So, it’s been a week since the official anniversary of Doctor Who – fifty years of the longest-running science-fiction series in the world. And this time, it truly was the whole world, with an anniversary special shown at the same time in ninety-four countries, both on TV and (for the first time since the ’60s) in the cinema!
We were treated to a whole host of shows, events and merchandise to mark the occasion – everything from books and CDs, to documentaries, conventions, TV specials, a cinema release in 3D, and special look at the origins of the series. But for me only five really mattered (plus my own book celebrating the series, but we’ll get to that later), and it’s these five that I’ll giving my appraisal of here.
#1: The Light at the End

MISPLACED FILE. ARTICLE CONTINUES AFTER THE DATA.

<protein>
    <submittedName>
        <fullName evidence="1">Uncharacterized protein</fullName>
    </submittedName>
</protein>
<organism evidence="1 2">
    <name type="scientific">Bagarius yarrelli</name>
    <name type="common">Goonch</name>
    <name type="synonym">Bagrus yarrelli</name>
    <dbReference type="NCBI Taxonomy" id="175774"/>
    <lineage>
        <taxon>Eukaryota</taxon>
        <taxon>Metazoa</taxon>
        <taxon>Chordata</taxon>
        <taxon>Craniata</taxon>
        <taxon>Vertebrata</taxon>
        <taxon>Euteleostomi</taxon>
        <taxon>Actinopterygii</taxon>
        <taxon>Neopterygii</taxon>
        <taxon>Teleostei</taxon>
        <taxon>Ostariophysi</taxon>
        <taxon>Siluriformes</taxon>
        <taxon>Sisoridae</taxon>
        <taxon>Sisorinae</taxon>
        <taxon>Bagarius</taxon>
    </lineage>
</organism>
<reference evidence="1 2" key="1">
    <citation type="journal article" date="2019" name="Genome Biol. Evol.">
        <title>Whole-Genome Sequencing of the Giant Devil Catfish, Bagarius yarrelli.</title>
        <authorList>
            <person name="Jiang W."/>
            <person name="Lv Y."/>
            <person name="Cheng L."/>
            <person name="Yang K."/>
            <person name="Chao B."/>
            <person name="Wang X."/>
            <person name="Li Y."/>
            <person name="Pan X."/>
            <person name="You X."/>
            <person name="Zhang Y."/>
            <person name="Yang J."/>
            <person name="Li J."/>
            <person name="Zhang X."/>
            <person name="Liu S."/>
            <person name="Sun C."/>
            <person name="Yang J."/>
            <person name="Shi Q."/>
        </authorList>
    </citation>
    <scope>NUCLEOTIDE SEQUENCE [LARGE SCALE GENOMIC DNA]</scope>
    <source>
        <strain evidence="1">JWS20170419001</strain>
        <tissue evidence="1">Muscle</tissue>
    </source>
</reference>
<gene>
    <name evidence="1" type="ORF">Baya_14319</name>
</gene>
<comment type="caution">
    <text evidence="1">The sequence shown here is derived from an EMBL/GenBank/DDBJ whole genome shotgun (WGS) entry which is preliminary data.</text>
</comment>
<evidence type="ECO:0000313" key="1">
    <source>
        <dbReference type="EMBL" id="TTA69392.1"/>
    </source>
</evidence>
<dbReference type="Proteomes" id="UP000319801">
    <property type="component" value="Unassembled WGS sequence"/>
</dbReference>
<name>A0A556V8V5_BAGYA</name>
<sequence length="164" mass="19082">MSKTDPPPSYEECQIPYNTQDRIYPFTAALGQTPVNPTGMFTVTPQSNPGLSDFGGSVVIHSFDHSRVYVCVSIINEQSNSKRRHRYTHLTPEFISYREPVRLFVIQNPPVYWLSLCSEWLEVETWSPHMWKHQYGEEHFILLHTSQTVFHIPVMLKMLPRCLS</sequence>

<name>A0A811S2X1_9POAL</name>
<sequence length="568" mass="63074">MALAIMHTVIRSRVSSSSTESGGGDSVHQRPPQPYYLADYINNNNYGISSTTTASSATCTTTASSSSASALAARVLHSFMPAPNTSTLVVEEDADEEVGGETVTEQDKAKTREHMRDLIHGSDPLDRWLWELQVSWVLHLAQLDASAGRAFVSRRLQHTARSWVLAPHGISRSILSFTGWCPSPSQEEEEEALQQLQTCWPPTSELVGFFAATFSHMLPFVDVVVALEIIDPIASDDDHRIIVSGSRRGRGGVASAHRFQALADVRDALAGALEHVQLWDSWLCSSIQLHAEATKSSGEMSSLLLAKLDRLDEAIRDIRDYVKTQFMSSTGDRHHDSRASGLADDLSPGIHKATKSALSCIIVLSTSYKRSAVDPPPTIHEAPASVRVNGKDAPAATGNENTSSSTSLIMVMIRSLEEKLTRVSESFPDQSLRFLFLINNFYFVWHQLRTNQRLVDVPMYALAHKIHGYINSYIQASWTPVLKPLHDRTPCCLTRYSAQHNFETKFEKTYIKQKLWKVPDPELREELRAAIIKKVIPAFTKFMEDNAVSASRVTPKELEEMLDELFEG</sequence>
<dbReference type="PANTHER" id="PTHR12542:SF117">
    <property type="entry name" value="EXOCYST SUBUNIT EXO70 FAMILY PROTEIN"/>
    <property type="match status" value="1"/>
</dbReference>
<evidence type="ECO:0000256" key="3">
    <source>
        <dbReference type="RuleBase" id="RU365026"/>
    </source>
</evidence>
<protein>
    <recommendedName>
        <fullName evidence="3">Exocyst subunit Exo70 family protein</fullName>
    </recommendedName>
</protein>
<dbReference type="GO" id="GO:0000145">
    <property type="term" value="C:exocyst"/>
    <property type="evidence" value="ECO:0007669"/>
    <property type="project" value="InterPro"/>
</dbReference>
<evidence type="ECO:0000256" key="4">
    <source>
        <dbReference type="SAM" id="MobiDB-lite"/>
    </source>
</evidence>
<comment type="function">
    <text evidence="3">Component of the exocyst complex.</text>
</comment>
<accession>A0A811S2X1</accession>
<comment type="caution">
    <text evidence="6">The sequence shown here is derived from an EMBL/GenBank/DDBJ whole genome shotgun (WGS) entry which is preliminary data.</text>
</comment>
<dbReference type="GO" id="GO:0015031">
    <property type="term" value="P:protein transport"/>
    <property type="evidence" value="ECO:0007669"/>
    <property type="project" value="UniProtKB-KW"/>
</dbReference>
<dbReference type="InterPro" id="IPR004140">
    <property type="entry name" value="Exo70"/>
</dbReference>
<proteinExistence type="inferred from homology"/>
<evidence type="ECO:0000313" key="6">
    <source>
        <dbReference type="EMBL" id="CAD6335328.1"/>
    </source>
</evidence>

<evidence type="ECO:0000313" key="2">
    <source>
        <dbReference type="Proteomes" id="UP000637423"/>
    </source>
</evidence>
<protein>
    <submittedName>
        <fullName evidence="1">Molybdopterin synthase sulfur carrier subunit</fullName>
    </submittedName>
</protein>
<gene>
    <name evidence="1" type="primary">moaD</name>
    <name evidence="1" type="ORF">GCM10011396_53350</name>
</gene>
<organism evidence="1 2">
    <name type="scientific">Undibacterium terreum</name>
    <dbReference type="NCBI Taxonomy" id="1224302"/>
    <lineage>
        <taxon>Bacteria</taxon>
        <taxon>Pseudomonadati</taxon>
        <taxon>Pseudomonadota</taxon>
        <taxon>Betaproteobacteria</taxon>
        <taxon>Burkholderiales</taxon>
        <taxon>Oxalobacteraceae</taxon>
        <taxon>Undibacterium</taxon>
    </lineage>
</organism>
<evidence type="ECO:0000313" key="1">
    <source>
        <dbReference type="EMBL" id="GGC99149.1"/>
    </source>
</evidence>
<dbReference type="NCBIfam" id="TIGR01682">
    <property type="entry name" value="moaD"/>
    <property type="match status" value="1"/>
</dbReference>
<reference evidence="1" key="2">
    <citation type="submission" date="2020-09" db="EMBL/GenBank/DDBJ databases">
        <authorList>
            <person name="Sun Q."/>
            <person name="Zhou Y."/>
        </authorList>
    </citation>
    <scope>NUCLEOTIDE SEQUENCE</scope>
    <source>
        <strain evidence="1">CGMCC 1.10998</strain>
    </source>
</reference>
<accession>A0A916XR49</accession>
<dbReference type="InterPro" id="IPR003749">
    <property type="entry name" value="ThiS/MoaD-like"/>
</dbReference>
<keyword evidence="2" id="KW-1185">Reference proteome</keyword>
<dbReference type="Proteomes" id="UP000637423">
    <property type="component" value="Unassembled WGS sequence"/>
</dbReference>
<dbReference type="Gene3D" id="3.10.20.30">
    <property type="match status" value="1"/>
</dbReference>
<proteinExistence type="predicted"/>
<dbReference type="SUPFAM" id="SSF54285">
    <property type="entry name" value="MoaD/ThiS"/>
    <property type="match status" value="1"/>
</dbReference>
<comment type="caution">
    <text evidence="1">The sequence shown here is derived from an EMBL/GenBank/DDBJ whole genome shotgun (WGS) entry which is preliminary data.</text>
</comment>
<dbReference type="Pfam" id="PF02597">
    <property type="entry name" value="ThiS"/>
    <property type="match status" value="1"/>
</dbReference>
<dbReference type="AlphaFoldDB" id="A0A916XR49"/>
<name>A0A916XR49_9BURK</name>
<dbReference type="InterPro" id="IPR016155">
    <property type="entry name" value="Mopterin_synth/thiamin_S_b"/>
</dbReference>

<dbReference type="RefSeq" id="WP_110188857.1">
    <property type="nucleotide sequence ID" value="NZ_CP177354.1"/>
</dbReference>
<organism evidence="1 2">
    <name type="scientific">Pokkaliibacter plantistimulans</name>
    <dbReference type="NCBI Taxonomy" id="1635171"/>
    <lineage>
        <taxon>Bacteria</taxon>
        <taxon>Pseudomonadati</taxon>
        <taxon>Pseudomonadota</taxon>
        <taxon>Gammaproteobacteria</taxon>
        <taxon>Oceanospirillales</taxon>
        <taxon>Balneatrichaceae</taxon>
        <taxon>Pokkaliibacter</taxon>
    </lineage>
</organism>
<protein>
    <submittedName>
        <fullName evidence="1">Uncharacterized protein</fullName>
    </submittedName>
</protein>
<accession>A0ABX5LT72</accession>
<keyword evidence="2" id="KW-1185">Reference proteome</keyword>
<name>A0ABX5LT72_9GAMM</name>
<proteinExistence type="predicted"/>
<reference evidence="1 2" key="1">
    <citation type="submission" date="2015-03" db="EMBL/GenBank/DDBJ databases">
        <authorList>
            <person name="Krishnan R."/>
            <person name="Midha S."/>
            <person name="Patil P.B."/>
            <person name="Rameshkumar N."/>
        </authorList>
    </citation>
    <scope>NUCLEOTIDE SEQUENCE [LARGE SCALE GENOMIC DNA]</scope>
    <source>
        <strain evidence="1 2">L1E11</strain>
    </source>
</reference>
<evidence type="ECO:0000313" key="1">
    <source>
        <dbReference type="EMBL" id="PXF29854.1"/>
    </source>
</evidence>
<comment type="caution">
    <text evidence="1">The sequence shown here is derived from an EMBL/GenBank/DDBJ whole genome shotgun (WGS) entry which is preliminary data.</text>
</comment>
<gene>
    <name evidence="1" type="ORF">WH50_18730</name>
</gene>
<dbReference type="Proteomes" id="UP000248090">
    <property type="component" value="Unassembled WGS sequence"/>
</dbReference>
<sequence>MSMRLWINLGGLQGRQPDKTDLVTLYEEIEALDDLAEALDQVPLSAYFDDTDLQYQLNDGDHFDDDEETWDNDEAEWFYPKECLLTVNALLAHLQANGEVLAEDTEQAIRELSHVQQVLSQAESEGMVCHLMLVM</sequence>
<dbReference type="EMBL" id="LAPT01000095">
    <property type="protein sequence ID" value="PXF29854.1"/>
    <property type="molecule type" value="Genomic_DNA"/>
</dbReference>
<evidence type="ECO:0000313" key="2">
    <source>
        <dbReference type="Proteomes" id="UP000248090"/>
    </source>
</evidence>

The first step of the anniversary for me began when Big Finish released their multi-Doctor anniversary adventure, The Light at the End. Now I have to confess that I’m not a huge fan of Big Finish’s main range of Doctor Who adventures – I stopped listening to them when the TV series returned. Might seem a little unfair of me, but I easily tire of the over-reliance on returning monsters and companions that started to litter the releases from that point. Truly original pieces of drama seemed to diminish bit by bit, which is fine since, in my view, Big Finish needed to cater for the core group of fans – those who wanted Doctor Who as it used to be. I like my Doctor Who to continue to grow with the audience, with the social development of our culture. For me during the Wilderness Years (when there was no TV Who) Virgin Books, BBC Books and Big Finish provided us with a Doctor Who that continued to grow, to echo the decade in which it existed, as it always did on TV. Then, in 2005, Doctor Who returned home to BBC One and the books and audio adventures seemed to lose a lot of their ambition, their originality. Which is a shame. There were some true classics produced between 1991 and 2005 – not to say that Big Finish haven’t produced some sterling stuff since, but usually it’s in their spin-off series’, like the Gallifrey series, or the I, Davros plays and, primarily, through the ongoing series of adventures for the Eighth Doctor that were being produced for transmission on BBC Radio. So, The Light at the End would be my first, for fun, look at a Big Finish play in a long while. (Bearing in mind I had to scour all of the Big Finish releases when researching my anniversary book, so it’s not like I haven’t heard the majority of them.) At the time it seemed that the official anniversary story, Day of the Doctor, was not celebrating the classic series but rather focussing on the mythos and characters introduced since 2005. The BBC insisted that no old Doctors would be appearing! To me, and so many other fans, this seemed to be a slap in the face. It was the anniversary of fifty years of Doctor Who, not just Nu Who (as the series from 2005 to present is affectionately called), and so the cast list of The Light at the End decided me on getting that story. This seemed to me to be a true celebration with countless characters from the old series returning. For the old fans an anniversary story was an excuse to bring back as many old faces as possible – the strength of the story was secondary. We wanted something like The Five Doctors, which is not a terribly interesting story – it’s not known for its complexity, but it is known for the pure fun and nostalgia of seeing so many old friends return. And so The Light at the End…